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we're a nation of cowards...

...because we don't talk about race issues enough. here's a link, but you can google the title and find plenty of articles concerning Attorney General Holder's comment.

well, i think there may be a significant array of reasons for that. some people choose to ignore it. some choose to look beyond it. and some, like myself, will discuss it, and often get a severe backlash and get called racist just for bringing it up. i think in some regards he is right that it doesn't need to be shushed and hidden away like it doesn't exist. but i've also chosen to avoid the topic because i know it'll greatly offend SOMEbody and get me hurt in the process, a method in self-preservation. but according to the Attorney General that is being "cowardly".

damned if you do, damned if you don't!

feedback, por favor. muchas gracias!

Answer Question

Asked by chickenhobbit at 2:06 AM on Feb. 23, 2009 in Politics & Current Events

Level 1 (0 Credits)
Answers (20)
  • i dont see a problem in discussing race, its just ignorant people saying mean things i dont like (not you, and no one i've met on here but KKK type people ;])

    Answer by aliciatron at 2:16 AM on Feb. 23, 2009

  • OH for the love of Pete, I should spend my weekends with people I have nothing in common with because the AG thinks I don't think enough about racial issues? Give me a break. My weekends are MY time and I will spend it with whoever I want doing whatever I want (or, at least doing whatever my kids want me to do!). Don't try to guilt trip me because my primary concerns regarding social issues is focused on MY family.
    I have an integrated workplace, but guess what - I don't spend my weekends with the white people there, either. I spend them with dh, the kids, the laundry, and the dog, and I don't apologize for it, and I sure as hell don't feel the need to justify it to the AG.

    Answer by plylerjones at 5:41 AM on Feb. 23, 2009

  • I live in a diverse neighborhood and we ALL have no problem talking about ANYTHING. What I find interesting? Obama made fun of and publicly ridiculed Phil Gramm, who said "We[leaders/lawmakers] were a Nation of Whiners" for politicians complaining about the recession and not being fiscal responsible themselves. The press and Obama took out the reference to lawmakers and made it out to be the entire nation before he said:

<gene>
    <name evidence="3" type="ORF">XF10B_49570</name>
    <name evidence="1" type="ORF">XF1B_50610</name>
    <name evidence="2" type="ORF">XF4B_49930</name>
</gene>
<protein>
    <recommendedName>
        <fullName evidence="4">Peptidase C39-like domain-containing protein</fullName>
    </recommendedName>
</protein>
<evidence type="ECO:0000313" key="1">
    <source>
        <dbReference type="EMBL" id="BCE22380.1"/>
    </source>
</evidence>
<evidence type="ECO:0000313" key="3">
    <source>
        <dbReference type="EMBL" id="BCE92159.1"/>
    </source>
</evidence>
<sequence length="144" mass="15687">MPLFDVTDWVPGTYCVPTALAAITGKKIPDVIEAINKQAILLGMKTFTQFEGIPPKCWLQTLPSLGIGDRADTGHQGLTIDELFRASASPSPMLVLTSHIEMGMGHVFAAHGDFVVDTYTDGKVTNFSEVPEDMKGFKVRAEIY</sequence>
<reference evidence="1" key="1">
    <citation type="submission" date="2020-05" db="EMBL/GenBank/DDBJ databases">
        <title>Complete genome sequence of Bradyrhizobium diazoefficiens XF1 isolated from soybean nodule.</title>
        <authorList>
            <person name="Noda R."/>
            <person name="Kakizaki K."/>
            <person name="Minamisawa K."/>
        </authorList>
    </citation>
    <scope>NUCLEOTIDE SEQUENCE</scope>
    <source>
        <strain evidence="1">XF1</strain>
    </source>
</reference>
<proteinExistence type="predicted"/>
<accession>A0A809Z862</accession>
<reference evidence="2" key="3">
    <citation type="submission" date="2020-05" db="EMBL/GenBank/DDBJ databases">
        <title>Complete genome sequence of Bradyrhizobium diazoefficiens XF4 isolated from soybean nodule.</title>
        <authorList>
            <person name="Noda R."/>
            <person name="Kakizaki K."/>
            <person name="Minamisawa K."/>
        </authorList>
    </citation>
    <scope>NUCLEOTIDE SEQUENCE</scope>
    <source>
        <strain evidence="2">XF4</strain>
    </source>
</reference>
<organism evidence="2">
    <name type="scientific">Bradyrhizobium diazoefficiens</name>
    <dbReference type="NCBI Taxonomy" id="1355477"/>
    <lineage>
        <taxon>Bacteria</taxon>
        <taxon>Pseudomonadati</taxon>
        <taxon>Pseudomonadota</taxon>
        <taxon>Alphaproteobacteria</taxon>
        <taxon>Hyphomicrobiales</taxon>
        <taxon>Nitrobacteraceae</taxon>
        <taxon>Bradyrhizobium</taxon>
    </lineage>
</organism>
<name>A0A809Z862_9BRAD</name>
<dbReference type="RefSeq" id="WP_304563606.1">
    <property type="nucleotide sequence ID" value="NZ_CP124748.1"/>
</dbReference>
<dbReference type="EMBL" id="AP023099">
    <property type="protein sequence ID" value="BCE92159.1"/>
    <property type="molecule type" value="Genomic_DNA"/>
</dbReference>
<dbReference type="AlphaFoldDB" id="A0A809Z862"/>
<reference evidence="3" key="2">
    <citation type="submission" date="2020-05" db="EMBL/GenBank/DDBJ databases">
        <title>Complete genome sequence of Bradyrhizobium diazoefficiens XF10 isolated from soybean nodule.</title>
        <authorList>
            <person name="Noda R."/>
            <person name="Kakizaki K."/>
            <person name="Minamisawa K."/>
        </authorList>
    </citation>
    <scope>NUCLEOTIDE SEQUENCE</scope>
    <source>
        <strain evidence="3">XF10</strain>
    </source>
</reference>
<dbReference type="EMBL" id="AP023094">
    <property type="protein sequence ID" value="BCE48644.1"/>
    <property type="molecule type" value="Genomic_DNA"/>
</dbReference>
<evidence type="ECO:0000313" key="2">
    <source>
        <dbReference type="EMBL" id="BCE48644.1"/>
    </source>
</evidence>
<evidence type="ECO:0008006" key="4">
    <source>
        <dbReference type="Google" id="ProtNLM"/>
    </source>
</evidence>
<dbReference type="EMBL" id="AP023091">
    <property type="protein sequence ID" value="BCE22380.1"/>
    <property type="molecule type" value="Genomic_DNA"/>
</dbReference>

Obama said, “You know, America already has one Dr. Phil.,” But ohhh wait, Holder can play Dr Phil and say we are a Nation of Cowards? Perhaps another apparent acceptable Double Standards?


    Answer by grlygrlz2 at 6:53 AM on Feb. 23, 2009

  • I think that a lot of Americans are not educated on HOW to talk about race. There is a certain amount of sensitivity and compassion that is needed to have this discussion. A lot of people think that they are being forced to be "PC" and that they should just be able to say what ever they want. Which is partially true and partially a misconception of the point. You ahve to be open to the other point of view and so many people are not. When Obama said in his race speech that he can not dismiss Rev. Wright just as he can not dismiss his own white grandmother who still grabs her purse he was making a valid point about how race is dealt with in the privacy of one's own circle but was critisized for "throwing his grandmother under the bus." We need to mature as a nation to be able to have this dialog in any real progressive sort of way.

    Answer by beckcorc at 7:29 AM on Feb. 23, 2009

  • WHO CARES ABOUT PC!? I don't! The way I look at it, just be DECENT to a person, regardless of their skin color. If you have to resort to a script just to talk to another human being, you have issues.

    If you and a person of different background, parentage, etc, talk about things and disagree...GREAT! You disagree. It's one PERSON disagreeing with another PERSON! I have NEVER worried about what a person LOOKS like or where they come from. But then, my parents raised me to deal with people for WHO they are, not what they look like or how they brush their teeth.

    Answer by Gypsy98 at 7:45 AM on Feb. 23, 2009

  • Rev Wright's words should be the example to discuss of what is racist and not appropriate.

    Answer by Anonymous at 7:55 AM on Feb. 23, 2009

  • Anon:Rev Wright's words should be the example to discuss of what is racist and not appropriate.

    I agree. He has quite a few video/audio quotes that are perfect examples of racism in America today. I wouldn't consider his words mature dialogue regarding race. Unless you are discussing what IS a racist remark.


    Answer by grlygrlz2 at 8:19 AM on Feb. 23, 2009

  • It's not that we are a nation of cowards, but in some ways we are deeply divided. Blacks think whites don't care or are not sensitive to their feelings. Whites feel they are unfairly being forced to feel guilty for injustices of past generations. Both positions have a grain of truth to them, but we are so afraid of offending someone, we don't discuss it, and now the AG calls us cowards for avoiding it.
    Well I've got enough courage to tell the AG he's full of it, and if he feels Americans should discuss race, he can tell us how we can do it without hurting each other's feelings unintentionally.

    Answer by Anonymous at 8:19 AM on Feb. 23, 2009

  • Nobody is nastier and more critical of a black woman than another black woman. How do you have a discussion when the people in the discussion can't even agree amongst themselves what their point of view is?

    Answer by Anonymous at 8:47 AM on Feb. 23, 2009

  • The more people like him try to separateus will never be the human race, just a world of different races. The continued use of words like his does nothing but create segregation and indifference. He should be ashamed of himself.


    Answer by TinasTribe at 9:02 AM on Feb. 23, 2009

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